When Herodotus read his history in public, it is said that a youth called Thucydides was so moved that he burst into tears. Herodotus congratulated the young man’s father upon having so appreciative a son.
Thucydides grew to be a rich man. He owned gold mines in Thrace. During the Peloponnesian War he commanded a squadron of Athenian ships but, having failed to accomplish the mission assigned to him, he went into exile (424). He used his enforced leisure to work on a history of the war which he had planned. He only reached 411 (the War went on till 404), but he produced a remarkable work. It is less chattv than that of Herodotus because the author’s aim was different. He was determined to write what we would now call scientific history. He took care about dates, grouping each year’s events together. He checked facts and weighed up one account of an event against another. He travelled in order to collect information and during his exile had access to both sides in the struggle.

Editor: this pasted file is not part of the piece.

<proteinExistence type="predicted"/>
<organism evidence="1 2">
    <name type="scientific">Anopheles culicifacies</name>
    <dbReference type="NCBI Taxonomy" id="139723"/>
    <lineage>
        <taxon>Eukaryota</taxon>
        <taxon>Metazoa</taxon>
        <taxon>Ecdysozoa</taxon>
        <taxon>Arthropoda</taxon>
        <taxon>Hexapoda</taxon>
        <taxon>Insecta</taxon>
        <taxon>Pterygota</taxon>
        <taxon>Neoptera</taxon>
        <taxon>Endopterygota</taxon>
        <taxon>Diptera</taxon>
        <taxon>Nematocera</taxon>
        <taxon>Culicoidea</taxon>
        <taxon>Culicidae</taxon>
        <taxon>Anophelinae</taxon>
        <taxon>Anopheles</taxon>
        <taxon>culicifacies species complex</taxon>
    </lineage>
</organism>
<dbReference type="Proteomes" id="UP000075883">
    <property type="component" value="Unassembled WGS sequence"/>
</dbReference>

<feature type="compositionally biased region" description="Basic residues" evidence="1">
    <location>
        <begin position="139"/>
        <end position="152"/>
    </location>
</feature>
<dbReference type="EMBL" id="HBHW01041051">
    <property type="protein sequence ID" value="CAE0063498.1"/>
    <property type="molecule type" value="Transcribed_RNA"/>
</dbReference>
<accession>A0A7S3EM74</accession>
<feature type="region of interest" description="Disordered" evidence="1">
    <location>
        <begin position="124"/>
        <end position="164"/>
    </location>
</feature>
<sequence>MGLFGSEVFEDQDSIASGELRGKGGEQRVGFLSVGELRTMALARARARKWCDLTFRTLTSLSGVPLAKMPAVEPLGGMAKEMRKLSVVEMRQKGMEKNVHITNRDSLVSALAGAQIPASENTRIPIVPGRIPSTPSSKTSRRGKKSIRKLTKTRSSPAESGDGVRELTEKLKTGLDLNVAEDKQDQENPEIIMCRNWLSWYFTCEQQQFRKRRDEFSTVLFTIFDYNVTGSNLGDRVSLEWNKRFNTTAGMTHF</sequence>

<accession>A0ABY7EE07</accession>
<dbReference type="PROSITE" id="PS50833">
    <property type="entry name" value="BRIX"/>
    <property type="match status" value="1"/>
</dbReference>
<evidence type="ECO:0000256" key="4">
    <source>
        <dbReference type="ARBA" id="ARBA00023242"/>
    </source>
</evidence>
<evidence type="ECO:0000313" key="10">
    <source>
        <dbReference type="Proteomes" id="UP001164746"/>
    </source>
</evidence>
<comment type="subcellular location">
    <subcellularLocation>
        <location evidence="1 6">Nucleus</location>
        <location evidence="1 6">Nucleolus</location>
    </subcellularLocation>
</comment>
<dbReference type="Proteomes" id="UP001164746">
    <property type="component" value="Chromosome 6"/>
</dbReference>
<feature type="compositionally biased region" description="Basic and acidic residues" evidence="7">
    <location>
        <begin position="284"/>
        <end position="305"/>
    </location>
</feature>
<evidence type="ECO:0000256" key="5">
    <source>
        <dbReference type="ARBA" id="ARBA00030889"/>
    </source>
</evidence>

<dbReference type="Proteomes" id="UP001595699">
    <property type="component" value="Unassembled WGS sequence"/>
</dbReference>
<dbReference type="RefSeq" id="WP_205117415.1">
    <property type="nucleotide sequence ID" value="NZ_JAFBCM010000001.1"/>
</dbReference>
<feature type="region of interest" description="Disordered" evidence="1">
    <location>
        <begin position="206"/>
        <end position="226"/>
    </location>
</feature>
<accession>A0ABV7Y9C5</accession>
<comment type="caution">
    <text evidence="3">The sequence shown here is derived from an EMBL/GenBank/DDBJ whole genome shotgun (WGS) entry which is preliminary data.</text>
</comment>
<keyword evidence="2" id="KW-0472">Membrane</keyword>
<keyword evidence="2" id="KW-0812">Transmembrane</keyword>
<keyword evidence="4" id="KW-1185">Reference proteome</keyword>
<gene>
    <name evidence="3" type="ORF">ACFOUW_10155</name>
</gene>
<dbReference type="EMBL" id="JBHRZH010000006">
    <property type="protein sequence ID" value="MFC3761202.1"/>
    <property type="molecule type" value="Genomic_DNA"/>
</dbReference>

On the other hand, when he came to the reporting of speeches, Thuycides made a point of not being scientific. The speeches he put into the mouths of many of his characters were far more than a digest of what had been said. They contained the historian’s own views on why men had acted as they did and what were the rights and wrongs of the question. These views were often wise.
Thus, though the Peloponnesian War was small in comparison with many of the wars of ancient history, we know a great deal about it. Further, because of the quality of Thucydides’s writing, we can feel a great deal about it. Though he was not himself a tragic poet, Thucydides well understood the tragedian’s business. His readers look on appalled as Athens sails towards her doom.